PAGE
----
Weaning From the Bottle

Jan 18, 2013 No Comments by

‘I knew I’m supposed to start weaning my son from the bottle now that he’s a year old, but he doesn’t seem ready to cooperate.’

Timing may not be everything but when it comes to weaning, it’s a great deal. And weaning your toddler now would be excellent timing, several reasons: Dwindling flexibility: though he’s certainly not the putty in your hands he was six or seven months ago your toddler’s still a whole lot less set in his ways now than he will be in the months to come. Once negativity and rebelliousness start kicking in, and every issue becomes a battle of wills, enlisting his cooperation in the weaning process will be more difficult. Waning appetites. Bottle drinkers tend to consume unnecessarily large quantities of juice. At a time when toddler starts eating less, drinking more can sabotage appetites and contribute eating problems. Excessive fluid (3 or 4 quarts a day) can also cause medical problems.

bottle weaning

bottle weaning

Of course, convincing your toddler to give up the bottle will take more than scientific evidence, professional pronouncements, or simple logic. As a first step, provide your child with a substitute container or his beverages: a cup. By thus age, many children are already proficient at drinking from a cup. If yours is, that part of your job will be relatively easy.

Once your toddler can drink several milliliters/ounces of fluid from the cup at a sitting, you can being saying ‘bye-bye bottle’. Choose one of the following approaches to weaning, keeping in mind how your child handles changes – and how hooked he is on bottle.

Cold turkey

If your toddler is easygoing, doesn’t panic in the face of change, makes transitions smoothly, isn’t particularly dependent on the bottle, and is proficient with a cup, a cold-turkey approach may work. Pick a time when you anticipate no other major changes in your toddler’ life – and when you will have plenty of time to devote to him Select a day that begins well (If either of you wakes up on the wrong side of the bed, put the project off). Start the day with the announcement, proclaimed with great fanfare, that he’s a big boy now and like all big boys he can drink all his milk and juice from a cup (cheers and applause). Take him to the shop and let him help you select several few cups in the style he likes best, with fun design and bright colours. At home have him help you throw his bottles and teats into the recycling bin. (Save one or two bottles to be used for play – as bath tub toys or when ‘feeding’ baby dolls or stuffed animals.) During weaning, your toddler may be a little cranky and sensitive than usual, and thumb-sucking may increase (or begin). Give him plenty of extra time and attention, and lots of hugs to make up for the comfort he’s no longer getting from the bottle. If your toddler remains unfazed at losing his bottle and makes no serious requests for it over the next few days, you can consider yourself lucky and the process complete.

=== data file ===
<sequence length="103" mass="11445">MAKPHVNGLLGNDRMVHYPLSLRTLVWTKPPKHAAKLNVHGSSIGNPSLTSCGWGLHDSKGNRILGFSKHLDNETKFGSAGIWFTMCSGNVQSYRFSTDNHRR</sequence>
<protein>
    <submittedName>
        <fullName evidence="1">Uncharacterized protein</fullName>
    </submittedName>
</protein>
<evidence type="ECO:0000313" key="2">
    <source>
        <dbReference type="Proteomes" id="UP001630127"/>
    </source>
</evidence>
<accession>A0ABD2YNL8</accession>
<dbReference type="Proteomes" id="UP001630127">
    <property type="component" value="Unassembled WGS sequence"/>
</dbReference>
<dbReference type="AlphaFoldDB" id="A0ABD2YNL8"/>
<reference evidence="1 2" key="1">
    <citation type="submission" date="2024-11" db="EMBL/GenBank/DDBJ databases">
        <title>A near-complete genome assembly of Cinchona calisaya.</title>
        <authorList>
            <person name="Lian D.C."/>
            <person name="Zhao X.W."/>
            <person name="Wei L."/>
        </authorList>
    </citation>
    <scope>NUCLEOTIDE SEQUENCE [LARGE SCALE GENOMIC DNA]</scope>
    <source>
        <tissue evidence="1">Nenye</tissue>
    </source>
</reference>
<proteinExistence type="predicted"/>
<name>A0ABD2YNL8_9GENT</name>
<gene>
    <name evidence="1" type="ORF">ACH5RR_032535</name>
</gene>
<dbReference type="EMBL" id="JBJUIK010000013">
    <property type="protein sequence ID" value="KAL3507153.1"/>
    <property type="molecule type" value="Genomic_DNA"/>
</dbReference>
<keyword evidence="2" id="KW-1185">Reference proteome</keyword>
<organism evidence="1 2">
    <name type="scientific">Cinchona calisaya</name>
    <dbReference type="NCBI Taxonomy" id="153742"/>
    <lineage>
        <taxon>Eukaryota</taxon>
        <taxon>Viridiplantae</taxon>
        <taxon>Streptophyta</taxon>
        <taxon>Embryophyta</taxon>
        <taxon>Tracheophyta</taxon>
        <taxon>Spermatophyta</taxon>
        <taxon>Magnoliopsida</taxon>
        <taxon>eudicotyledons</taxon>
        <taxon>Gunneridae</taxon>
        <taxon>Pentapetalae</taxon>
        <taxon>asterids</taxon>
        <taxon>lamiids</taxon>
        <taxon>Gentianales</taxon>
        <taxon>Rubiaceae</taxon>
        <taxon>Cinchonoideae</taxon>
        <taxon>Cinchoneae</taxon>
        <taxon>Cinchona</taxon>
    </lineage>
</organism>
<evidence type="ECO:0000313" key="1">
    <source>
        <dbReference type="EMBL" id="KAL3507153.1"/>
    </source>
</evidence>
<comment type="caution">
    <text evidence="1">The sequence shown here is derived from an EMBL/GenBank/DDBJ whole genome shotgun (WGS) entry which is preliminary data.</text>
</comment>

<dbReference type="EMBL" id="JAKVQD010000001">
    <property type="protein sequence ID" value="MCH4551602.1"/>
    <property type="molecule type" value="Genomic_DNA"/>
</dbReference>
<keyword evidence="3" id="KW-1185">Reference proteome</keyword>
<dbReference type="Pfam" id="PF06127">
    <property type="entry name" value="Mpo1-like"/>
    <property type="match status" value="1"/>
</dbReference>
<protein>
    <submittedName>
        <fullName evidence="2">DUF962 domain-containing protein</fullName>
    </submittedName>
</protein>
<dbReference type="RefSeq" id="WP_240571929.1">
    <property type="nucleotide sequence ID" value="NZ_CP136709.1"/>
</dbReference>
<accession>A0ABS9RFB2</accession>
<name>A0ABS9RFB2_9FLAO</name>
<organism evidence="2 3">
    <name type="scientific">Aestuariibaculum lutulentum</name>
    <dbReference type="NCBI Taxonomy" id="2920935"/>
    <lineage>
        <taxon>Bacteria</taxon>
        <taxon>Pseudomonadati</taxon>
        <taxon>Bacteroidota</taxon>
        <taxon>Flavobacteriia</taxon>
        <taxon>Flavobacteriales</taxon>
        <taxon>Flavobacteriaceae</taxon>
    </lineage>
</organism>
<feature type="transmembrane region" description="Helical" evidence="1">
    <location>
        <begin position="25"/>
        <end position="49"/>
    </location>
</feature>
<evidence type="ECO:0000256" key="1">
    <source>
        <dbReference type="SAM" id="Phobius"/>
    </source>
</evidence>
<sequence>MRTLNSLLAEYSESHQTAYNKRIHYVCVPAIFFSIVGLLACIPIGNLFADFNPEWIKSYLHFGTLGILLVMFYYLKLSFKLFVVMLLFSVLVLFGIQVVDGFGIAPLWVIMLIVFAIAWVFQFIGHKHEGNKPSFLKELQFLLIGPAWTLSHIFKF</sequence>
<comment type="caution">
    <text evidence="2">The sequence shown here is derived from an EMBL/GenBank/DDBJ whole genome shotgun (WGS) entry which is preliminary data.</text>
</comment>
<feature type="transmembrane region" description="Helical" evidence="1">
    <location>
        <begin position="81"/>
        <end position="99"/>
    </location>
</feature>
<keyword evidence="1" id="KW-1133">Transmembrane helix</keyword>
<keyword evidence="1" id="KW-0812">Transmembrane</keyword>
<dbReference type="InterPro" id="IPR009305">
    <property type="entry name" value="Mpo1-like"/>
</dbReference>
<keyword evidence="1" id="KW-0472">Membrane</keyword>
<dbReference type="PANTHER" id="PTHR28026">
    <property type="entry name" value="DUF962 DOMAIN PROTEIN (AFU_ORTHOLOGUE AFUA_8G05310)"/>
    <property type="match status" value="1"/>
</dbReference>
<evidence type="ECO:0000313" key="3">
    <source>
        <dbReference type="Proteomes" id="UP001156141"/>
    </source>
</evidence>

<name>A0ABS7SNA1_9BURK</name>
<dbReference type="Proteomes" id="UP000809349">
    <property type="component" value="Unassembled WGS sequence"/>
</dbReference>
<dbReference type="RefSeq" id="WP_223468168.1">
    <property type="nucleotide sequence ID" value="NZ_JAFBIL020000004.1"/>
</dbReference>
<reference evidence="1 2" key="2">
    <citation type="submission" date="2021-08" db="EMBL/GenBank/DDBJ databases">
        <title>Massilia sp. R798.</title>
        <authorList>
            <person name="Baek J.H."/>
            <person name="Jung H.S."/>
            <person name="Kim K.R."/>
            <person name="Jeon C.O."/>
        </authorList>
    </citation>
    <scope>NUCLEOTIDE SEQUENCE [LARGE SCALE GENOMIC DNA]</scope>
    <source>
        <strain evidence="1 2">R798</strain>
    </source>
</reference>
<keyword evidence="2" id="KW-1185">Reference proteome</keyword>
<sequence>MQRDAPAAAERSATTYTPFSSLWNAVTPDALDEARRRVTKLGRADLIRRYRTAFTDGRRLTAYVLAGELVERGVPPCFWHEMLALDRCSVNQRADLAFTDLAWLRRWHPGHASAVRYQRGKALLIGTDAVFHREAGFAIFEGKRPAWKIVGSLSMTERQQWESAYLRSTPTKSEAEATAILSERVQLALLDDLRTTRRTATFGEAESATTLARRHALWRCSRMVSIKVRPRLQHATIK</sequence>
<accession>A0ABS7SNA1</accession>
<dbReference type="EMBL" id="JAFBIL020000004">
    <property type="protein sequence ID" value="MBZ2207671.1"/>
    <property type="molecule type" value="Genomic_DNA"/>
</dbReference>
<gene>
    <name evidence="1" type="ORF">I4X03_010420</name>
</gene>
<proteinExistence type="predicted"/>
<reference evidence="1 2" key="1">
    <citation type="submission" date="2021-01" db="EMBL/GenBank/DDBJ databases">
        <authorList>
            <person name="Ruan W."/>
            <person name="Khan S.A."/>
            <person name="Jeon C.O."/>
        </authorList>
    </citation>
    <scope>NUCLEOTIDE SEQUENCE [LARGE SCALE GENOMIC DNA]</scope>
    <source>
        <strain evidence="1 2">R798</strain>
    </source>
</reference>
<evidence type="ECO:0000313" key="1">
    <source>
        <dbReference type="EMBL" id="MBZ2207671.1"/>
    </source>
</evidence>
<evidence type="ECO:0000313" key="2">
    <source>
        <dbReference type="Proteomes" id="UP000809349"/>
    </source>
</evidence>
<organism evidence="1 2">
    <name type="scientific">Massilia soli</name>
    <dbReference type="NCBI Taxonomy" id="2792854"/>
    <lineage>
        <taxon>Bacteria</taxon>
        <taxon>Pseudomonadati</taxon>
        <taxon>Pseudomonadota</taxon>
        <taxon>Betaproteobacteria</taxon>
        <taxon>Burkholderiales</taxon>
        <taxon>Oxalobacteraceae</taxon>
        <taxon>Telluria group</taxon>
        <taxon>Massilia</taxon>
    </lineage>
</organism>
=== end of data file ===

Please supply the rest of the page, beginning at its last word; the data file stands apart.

If, however, he starts to have second thoughts and begins begging for a bottle (he might do so at bedtime, or at whatever time of the day taking a bottle has meant a lot of him), borrow back the bottle you’ve saved for play, wash it, fill it with water, and offer it to him. Tell him that he can have a bottle of water whenever he wants (water won’t damage his teeth). Stand firm, though. If he ask for his accustomed milk or juice served up in the bottle, say firmly that those beverages will only be available in a cup form now on.

Gradual withdrawal

For most children this multistep approach works best. (Do be sure to involve the toddler’s baby-sitter in the wearing process as well.)

  1. Once your toddler is comfortable drinking from a cup, offer him beverages (milk, juice, or water) in a cup and solid foods at meal and snack time before he starts asking for his bottle, not when he’s already whining for it. Sometimes a full tummy and a quenched thirst may satisfy him enough and he won’t press for the bottle.
  2. Make drinking from the bottle less appealing. Insist that your toddler take his bottle while sitting on your lap or in a particular chair instead of allowing him to drink it from it as he plays or explores. When he wants to get up, tell him thats the end of the bottle session. Do not allow him to wander off with a bottle in hand.
  3. Over the span of a couple of weeks, cut down on the number of bottles given. Drop the one your child shows the least interest in first, and the most beloved bottle last.
  4. Gradually work down to one bottle a day. The most treasured bottle of the day should be the last to go. If your toddler is like most children, this will be the one he enjoys before going to sleep at night.

Before eliminating this last bottle, be sure you have a comforting bedtime routine in place. Include in this a cup of milk and a nonsugary snack (before bushing the teeth), a bath and a few quiet stories. Don’t offer the automatically. If your toddler asks for it, distract him with an offer of water in a cup. (‘You can’t have milk now because we’ve brushed your teeth’) Take a firm stand on the no-milk-in-a-bottle issue. If your toddler pleads for a bottle, give him one filled only with water. There are two benefits to this measure. One, you eliminate the risk of tooth decay because he won’t be falling asleep with milk pooled in his mouth. And two, you increase the chances that he will abandon the bottle on his own – most children eventually do when the bottle is no longer filled with milk or juice. If your child is an exception and he seems to like his bottle of water, allow him to continue with it at few weeks. Then change the nipple to one with very tiny holes, so that sucking on it for water will hardly he worth the effort. That should get him to voluntarily abandon the bottle.


After The Baby Is Born, The Toddlers Year
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